Donald Trump is a notorious light-sleeper and early riser. In his waking hours he is glued to cable television and Twitter (even now he is blocked from tweeting). Those wary of incurring his wrath must time their movements with care: 9AM in Jerusalem, 2AM in Washington. 

Benjamin Netanyahu chose that time to finally congratulate Joe Biden two months ago on his winning the election. It was also the hour on Tuesday when he changed the banner of his @netanyahu Twitter account (with his 1.8M followers). Gone was the photograph of him and Trump. Instead the banner was of Mr Netanyahu with another 74 year-old man — his family GP, Dr Tzvi Berkovitz.

It was a moment that encapsulated a pivotal shift in Mr Netanyahu’s campaign strategy. In the previous three elections of 2019-20, President Trump featured heavily in Likud’s propaganda. Israel was covered in posters bearing the photographs of the two leaders with the slogan “Netanyahu, a different league.” In his rallies, Mr Netanyahu spoke at length on how his uniquely close and personal relationship with the president empowered Israel.

This campaign is all about the man whose unique international connections enabled Israel to receive millions of vaccines early and become the first country to “return to life.”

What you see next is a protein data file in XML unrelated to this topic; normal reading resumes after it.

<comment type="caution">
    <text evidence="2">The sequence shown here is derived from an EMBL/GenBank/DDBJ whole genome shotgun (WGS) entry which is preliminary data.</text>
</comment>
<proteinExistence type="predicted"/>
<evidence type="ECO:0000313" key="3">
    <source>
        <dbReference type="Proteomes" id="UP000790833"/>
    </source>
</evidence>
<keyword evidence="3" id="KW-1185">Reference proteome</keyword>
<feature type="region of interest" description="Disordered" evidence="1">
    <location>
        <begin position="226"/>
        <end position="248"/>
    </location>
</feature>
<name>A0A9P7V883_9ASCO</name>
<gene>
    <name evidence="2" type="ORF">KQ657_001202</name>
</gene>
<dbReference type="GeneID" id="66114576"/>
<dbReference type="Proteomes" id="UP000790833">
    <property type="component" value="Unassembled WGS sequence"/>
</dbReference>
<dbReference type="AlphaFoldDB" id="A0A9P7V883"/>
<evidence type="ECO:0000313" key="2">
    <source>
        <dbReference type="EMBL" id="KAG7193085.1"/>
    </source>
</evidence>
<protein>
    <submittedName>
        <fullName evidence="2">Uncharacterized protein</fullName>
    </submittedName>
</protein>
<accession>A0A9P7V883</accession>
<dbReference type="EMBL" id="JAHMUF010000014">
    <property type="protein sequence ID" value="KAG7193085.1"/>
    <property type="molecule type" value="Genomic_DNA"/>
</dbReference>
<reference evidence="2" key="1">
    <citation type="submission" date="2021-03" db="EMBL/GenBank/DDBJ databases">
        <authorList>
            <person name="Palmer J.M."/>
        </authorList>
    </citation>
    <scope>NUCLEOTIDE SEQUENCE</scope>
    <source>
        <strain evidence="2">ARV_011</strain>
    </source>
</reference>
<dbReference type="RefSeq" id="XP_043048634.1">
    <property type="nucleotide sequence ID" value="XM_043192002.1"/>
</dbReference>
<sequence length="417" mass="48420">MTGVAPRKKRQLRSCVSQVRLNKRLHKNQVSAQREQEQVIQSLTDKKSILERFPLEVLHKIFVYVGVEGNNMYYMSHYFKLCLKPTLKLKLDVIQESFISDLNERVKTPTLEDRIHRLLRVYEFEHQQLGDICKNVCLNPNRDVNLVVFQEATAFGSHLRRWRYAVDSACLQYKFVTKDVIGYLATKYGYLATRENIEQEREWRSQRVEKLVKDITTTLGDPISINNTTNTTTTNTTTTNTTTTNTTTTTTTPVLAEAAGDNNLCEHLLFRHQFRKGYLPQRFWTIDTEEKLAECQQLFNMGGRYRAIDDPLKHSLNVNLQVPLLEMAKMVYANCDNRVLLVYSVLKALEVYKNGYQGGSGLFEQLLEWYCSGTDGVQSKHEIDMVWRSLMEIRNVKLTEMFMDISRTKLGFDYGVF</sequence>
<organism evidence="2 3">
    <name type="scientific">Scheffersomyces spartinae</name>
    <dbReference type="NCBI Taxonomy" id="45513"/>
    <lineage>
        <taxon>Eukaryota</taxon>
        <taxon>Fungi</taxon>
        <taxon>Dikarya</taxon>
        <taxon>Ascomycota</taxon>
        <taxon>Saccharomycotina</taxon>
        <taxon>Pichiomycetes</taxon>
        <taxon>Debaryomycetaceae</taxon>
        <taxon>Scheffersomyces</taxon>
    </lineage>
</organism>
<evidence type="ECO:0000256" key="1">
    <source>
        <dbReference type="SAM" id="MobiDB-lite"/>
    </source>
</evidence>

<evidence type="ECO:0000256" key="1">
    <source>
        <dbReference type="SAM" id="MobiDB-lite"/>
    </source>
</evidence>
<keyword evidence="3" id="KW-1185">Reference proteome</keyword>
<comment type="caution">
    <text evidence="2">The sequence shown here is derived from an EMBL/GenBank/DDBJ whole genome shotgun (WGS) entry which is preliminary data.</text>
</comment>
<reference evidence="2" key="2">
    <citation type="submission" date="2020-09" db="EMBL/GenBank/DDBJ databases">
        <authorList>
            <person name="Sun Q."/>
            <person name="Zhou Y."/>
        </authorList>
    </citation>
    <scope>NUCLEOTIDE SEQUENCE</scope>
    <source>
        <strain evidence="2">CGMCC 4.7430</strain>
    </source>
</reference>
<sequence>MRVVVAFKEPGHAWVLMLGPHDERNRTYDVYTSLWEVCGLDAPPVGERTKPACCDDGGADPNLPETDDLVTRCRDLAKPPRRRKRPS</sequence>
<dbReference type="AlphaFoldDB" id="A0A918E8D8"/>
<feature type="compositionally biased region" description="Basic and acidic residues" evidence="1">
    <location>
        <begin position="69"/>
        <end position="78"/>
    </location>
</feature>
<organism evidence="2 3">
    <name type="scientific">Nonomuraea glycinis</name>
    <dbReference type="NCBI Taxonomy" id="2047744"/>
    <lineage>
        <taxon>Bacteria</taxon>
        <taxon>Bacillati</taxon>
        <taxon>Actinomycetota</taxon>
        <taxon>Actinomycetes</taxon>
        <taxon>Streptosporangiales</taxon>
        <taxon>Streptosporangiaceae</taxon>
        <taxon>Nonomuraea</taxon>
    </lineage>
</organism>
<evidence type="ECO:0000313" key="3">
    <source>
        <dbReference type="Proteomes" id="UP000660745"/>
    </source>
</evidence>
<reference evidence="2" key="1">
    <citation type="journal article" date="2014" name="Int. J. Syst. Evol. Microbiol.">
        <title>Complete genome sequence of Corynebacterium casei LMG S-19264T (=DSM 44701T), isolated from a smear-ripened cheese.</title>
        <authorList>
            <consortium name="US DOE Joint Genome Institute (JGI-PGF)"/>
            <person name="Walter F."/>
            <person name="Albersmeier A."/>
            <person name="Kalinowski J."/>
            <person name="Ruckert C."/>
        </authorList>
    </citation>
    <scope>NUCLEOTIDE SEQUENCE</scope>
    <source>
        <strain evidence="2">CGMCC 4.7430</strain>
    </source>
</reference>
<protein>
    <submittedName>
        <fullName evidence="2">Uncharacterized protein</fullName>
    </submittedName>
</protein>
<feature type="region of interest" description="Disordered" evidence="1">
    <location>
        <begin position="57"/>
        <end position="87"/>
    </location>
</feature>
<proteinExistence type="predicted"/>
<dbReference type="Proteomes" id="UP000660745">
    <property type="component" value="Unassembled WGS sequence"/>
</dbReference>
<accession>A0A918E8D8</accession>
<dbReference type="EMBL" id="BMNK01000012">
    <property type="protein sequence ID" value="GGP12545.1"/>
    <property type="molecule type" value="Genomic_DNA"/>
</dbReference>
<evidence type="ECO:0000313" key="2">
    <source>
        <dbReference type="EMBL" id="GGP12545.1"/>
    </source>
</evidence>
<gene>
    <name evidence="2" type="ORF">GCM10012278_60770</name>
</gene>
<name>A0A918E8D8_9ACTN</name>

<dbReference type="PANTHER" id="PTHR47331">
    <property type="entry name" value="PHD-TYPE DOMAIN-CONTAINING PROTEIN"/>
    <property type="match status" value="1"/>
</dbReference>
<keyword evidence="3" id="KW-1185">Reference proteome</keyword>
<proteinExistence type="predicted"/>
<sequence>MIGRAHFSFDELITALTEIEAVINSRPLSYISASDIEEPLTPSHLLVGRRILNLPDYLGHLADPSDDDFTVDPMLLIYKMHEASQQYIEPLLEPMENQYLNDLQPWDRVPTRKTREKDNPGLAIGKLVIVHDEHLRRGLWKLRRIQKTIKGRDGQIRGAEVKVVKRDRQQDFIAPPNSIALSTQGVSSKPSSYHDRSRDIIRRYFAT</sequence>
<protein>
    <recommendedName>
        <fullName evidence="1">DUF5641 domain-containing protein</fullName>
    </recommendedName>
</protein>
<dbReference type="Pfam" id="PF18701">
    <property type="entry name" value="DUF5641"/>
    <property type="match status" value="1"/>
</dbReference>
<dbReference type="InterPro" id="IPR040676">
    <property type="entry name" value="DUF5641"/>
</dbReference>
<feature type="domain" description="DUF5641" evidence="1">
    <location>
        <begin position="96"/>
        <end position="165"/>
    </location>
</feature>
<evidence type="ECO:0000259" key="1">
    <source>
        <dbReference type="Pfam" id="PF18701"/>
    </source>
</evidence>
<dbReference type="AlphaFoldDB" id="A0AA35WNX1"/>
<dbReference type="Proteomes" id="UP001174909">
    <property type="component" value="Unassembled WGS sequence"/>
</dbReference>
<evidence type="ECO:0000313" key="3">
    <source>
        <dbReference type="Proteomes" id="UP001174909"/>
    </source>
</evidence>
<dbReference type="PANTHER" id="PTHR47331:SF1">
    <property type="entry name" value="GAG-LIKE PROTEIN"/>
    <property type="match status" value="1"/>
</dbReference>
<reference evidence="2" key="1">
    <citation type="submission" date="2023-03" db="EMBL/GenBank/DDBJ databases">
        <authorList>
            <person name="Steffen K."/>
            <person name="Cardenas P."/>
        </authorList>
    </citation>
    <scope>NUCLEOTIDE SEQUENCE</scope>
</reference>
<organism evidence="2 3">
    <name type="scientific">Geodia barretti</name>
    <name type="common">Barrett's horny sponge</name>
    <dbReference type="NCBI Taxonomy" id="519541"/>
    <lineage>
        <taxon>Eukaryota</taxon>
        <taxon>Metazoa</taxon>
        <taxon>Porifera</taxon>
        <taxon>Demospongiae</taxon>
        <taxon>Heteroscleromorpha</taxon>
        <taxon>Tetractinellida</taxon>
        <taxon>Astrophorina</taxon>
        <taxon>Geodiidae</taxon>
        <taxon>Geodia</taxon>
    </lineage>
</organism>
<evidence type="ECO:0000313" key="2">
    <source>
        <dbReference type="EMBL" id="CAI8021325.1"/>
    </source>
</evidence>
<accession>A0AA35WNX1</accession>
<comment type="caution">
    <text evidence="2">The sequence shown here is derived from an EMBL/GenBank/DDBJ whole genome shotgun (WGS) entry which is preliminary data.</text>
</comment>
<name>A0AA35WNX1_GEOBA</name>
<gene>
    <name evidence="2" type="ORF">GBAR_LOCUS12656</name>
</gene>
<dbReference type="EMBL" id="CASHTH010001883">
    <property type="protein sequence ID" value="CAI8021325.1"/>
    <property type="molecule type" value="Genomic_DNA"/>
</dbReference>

But President Trump won’t feature in those connections. 

From the moment President Biden wakes up from his inauguration celebrations and sits behind the Resolute Desk in the Oval Office on 21 January he will have the power to upset Mr Netanyahu’s campaign. It all depends on how soon he decides to re-engage with the Iranian regime and rejoin the nuclear agreement, and whether he refuses Mr Netanyahu’s entreaties for an early meeting before the election. 

If the PM is seen as having lost his influence in DC, where the Democrats now control both houses of Congress, it could do his reelection campaign the kind of damage that millions of vaccines will not be sufficient to fix.